A huge store estate generating dwindling sales usually spells impending retail disaster, but Next’s stress testing and relative transparency paints a convincing argument that it will survive long after many of its midmarket rivals collapse.
On the face of it, it wasn’t the most inspiring of updates from Next – store sales for the year fell 7.9% on a poor comparable of -2.9%, and are forecast to fall even further. With 528 stores, you’d think investors would start to get the jitters. And yet, shares climbed 8% on the day.
Part of this reaction can be explained by the impressively robust and detailed defence Next gave of the viability of that store portfolio. It showed that should l-f-l store sales fall by 10% every year for the next 15 years, Next would still have a cumulative £86m generated in cash from stores. This is on the assumption that it exits unprofitable stores as leases expire – 240 of Next’s leases are up for renewal in the next three years – and that when profitable stores reached the end of their leases it could continue trading while paying the same rent.
Admittedly, the reasoning does show that stores would start to burn cash from 2021 onwards, but it also shows that Next will generate enough before then to see it through.
This scenario also does not account for the reverse-cannibalisation effect of shutting stores that are near other stores, the likelihood of rents falling when up for renewal, and the benefits of interest income from the use of online credit accounts to purchase in stores. If these are factored in, Next forecasts that its cash contribution from stores would total £431m by 2031.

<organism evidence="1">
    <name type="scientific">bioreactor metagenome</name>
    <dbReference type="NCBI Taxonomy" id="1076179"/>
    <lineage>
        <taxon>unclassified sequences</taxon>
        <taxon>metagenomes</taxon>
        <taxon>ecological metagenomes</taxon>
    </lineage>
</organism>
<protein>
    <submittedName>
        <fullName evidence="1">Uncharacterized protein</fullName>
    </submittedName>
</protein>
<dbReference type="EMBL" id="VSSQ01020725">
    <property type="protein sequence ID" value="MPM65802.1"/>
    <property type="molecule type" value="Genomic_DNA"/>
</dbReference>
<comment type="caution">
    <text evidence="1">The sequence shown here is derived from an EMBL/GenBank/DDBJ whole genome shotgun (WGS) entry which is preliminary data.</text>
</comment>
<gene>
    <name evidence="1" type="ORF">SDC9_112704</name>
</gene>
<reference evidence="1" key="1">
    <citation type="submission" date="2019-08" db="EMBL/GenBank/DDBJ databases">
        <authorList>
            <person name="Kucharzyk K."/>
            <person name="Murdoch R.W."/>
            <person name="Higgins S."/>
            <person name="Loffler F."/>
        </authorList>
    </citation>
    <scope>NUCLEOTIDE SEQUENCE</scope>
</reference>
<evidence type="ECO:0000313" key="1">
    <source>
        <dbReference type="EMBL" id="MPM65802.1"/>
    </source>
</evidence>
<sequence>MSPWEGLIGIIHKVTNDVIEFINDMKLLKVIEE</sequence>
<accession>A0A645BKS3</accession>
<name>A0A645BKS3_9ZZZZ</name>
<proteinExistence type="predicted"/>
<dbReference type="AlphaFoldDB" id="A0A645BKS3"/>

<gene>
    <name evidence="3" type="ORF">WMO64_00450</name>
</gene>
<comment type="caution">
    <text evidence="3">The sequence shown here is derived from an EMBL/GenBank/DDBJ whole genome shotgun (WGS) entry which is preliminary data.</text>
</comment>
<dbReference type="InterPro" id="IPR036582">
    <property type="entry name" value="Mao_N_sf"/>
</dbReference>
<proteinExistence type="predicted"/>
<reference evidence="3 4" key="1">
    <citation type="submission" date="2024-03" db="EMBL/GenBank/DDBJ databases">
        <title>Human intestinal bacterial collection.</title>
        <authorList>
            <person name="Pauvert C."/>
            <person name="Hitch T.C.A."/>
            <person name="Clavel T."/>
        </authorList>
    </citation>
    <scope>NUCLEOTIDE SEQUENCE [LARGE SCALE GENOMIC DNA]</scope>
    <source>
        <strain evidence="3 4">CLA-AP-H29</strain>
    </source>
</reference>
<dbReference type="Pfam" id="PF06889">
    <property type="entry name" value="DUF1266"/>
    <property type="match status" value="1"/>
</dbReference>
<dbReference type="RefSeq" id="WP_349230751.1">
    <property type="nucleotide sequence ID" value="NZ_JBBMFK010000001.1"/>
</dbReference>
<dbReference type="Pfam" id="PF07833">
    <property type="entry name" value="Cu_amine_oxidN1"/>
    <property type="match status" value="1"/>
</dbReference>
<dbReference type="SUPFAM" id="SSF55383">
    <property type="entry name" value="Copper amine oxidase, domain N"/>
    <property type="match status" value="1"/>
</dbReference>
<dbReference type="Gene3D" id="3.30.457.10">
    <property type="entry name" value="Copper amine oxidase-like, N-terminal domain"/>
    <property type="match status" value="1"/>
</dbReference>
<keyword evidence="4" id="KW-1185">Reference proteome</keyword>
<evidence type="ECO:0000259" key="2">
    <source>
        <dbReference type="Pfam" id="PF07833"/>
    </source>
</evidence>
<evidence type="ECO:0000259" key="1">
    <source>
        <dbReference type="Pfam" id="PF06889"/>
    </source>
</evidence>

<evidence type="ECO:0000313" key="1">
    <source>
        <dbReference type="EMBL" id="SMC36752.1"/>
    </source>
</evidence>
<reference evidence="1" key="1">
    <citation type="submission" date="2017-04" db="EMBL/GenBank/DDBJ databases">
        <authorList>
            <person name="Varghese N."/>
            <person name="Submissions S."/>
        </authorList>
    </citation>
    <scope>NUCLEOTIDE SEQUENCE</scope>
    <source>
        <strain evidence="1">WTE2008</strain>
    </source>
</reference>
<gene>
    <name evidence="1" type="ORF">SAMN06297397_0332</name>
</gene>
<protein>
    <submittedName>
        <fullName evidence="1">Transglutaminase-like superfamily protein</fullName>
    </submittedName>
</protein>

Stores begin to become cash negative in 2022 in this second scenario, but other benefits of the store are still not factored in – such as those online sales which occur only because the customer had already browsed the item instore or can pick it up instore, the positive effect of knowing that there is a store nearby should there be any problem with an online purchase, and the marketing effect of having stores to keep the brand front of mind for online shoppers.
While the latter two are difficult to pin down, GlobalData’s True Value of Stores report last year estimated that if online clothing and footwear sales collected or previously browsed instore were counted as store sales, this would increase store sales by 11.4%.
It is interesting that Next chose to use a 10% annual sales reduction in this year’s store forecasting, but used scenarios of 2%, 4% and 6% annual declines in similar analysis last year, as it appears to accept that the outlook for physical retail is far worse than it previously thought. As online sales rise and the overcapacity of physical retail becomes ever more apparent, Next at least has put forward a detailed defence of its heavy physical position.
We doubt that its midmarket rivals would dare publish similar detail, though investors should pressure them to do so.